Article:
Jimma is the largest city in the south-west of the country. I was shown around by a couple of volunteers who work at the university and the teacher training college there. It seems Jimma’s biggest claim to fame (or more accurately that of the region itself) is that it is the “Home of Coffee”. Legend says that coffee was discovered in Ethiopia by a goatherder called Kaldi who noticed his goats becoming agitated after they munched on some coffee bushes.
Coming back into the southern part of the country it was nice to see how green everything was, with all sorts of different birds and animals around, such as a flock of vultures sitting in a tree or a family of black-and-white colobus monkeys watching people as they passed beneath their treetop home. As well as visiting the old palace of the former King of Jimma, an enjoyable day was spent exploring the town with Bec, a volunteer from Australia who also arrived in September; we chatted to some guys waiting for the sun to cool so they could play football, were invited to a typical family home and met the six children there, and visited a restaurant where the locals were eating raw meat – big fatty lumps of the stuff – but being sensible we just watched as they enjoyed what we learnt was a special treat.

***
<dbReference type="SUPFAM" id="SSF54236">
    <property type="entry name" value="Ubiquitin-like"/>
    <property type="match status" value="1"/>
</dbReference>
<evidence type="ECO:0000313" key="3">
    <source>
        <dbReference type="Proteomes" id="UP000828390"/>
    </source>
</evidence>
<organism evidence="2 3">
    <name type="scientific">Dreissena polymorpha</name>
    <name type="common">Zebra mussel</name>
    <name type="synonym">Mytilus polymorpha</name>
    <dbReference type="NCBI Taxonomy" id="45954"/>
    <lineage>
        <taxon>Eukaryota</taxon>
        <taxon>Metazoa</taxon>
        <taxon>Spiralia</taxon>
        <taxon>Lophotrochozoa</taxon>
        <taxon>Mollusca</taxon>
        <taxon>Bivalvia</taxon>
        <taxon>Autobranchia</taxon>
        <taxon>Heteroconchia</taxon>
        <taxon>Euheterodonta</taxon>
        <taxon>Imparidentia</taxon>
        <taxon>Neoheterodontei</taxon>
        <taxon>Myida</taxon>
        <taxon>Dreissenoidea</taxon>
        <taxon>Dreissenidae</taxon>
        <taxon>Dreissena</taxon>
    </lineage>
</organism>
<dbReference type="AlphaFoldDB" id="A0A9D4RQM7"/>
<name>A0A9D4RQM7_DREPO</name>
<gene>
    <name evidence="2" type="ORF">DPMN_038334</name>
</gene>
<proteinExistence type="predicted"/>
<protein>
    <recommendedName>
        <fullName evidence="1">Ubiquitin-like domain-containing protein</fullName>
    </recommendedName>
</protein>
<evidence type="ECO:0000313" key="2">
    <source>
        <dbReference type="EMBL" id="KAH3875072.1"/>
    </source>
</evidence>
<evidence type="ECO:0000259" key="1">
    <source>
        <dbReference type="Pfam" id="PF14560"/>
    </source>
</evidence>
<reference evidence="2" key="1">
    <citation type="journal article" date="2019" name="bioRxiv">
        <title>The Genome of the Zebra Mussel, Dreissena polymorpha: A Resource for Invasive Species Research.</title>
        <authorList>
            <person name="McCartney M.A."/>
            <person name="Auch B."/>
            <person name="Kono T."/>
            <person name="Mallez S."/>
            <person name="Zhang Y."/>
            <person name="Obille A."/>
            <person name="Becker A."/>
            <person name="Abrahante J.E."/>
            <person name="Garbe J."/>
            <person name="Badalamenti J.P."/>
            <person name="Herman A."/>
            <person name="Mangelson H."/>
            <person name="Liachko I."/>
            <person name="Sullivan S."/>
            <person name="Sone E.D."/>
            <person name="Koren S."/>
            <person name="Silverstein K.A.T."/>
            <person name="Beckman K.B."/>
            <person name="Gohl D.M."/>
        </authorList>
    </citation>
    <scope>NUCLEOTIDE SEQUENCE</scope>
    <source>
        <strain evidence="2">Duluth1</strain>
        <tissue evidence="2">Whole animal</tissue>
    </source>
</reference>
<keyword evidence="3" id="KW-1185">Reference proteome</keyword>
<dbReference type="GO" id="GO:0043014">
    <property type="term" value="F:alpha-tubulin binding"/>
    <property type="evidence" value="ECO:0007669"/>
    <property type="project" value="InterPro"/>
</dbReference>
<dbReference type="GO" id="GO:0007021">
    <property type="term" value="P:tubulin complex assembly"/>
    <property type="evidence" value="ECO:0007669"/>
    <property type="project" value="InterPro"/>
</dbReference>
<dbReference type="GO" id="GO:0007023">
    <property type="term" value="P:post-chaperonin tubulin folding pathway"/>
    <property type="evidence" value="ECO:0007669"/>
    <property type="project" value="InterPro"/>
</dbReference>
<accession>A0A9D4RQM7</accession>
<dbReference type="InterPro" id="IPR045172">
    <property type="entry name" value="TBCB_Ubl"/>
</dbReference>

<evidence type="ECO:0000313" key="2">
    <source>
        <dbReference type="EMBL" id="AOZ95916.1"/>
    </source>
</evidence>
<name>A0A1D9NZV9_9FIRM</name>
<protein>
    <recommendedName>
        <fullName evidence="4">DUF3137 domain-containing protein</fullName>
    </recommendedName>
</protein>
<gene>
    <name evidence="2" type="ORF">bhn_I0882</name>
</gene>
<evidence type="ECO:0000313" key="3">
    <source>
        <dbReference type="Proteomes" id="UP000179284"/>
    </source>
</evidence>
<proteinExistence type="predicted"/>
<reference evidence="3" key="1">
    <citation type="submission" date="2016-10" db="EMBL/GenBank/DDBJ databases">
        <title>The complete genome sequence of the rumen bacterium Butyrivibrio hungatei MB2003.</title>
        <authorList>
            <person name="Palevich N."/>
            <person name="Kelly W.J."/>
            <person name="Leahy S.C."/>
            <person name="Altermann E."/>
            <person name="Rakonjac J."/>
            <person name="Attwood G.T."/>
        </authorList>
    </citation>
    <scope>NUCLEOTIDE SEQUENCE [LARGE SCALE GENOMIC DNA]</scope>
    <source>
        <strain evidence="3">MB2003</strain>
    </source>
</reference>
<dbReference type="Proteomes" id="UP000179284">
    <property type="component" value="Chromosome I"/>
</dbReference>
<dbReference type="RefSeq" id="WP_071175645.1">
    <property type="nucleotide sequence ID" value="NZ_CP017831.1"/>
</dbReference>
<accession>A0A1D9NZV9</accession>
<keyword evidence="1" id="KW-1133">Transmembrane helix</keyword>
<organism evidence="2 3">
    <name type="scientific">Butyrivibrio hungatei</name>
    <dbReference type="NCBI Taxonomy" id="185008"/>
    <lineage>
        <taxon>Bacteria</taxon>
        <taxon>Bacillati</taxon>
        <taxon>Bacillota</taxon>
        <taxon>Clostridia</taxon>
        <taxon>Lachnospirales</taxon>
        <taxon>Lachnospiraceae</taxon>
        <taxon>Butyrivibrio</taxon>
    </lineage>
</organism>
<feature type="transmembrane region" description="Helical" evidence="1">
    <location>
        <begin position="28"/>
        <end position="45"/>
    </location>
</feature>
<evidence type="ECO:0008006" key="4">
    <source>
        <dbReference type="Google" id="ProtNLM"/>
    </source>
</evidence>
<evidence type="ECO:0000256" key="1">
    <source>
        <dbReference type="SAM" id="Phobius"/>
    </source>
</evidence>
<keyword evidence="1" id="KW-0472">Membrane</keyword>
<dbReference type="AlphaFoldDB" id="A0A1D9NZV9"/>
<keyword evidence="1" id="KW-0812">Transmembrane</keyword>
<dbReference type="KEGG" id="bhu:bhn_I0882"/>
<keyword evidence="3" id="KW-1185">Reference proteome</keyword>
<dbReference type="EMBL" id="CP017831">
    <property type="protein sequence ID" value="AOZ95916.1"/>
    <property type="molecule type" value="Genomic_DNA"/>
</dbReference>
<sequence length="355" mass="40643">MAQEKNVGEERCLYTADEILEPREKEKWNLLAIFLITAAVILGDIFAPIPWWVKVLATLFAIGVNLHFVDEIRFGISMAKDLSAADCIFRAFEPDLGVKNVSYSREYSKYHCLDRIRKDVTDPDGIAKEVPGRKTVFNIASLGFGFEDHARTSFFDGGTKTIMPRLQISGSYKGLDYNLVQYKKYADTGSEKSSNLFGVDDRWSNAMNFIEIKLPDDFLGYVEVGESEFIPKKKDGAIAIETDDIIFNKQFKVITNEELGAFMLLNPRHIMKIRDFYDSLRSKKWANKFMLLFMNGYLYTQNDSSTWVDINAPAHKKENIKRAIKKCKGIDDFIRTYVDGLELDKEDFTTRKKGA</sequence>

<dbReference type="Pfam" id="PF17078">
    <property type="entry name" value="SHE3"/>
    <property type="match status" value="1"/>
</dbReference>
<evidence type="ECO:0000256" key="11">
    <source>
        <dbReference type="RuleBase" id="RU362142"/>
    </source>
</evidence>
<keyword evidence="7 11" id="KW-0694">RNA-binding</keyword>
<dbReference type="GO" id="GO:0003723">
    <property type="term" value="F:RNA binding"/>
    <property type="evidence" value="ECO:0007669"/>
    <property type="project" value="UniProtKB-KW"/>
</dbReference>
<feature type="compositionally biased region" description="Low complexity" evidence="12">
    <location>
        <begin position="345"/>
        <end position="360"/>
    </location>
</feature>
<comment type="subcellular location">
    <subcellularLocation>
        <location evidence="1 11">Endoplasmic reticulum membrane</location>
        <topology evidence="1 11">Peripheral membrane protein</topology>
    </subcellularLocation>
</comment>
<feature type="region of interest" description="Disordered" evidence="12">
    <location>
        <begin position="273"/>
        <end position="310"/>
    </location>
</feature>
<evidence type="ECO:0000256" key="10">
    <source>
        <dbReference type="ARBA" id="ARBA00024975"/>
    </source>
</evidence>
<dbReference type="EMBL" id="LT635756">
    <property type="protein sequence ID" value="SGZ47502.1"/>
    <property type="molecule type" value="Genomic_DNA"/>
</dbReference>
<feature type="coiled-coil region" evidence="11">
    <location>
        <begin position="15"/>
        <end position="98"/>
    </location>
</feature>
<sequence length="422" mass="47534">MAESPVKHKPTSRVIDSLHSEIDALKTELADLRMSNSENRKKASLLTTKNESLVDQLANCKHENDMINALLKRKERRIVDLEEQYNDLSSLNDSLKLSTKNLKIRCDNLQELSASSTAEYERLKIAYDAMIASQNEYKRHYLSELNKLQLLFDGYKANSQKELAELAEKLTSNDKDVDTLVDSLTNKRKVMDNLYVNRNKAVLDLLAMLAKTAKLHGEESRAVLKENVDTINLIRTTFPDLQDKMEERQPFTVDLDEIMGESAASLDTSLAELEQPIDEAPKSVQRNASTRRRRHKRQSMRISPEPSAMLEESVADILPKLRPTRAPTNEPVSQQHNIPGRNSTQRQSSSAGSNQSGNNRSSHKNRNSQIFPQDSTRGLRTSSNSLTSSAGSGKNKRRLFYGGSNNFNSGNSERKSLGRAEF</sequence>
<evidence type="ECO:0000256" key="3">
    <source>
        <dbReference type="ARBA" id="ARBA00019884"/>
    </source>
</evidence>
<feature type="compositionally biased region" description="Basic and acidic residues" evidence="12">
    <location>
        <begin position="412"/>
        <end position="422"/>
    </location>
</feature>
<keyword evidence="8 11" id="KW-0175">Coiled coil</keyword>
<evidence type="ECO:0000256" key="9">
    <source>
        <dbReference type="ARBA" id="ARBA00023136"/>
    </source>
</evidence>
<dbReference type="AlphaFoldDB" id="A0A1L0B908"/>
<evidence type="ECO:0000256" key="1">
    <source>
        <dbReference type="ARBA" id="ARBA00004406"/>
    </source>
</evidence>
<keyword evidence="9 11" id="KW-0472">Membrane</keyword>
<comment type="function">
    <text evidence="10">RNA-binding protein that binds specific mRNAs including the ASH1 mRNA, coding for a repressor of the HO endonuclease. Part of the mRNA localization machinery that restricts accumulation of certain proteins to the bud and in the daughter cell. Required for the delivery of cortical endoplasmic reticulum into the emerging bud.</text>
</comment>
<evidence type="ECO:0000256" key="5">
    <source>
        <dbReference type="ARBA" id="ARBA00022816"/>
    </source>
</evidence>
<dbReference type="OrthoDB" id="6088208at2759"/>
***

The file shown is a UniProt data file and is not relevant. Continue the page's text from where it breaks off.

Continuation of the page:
Now we are back in Abi Adi and recently (Monday 28th February) was the start of a 55-day fasting period in Ethiopia. That means all meat, milk and eggs are off the menu until Easter Sunday. So recently there has been a lot of last minute meat eating, and raw meat is best of all, for the locals. This also meant that January and February were prime months for weddings. We have often seen cavalcades of cars parading around town, tooting horns and being filmed by a lead truck. This is the sign a wedding has just happened – I saw a few of these in Jimma for example. No-one wants to get married in the fasting period as no meat eating means no wedding feast. So now it is vegetarian food all the way to Easter!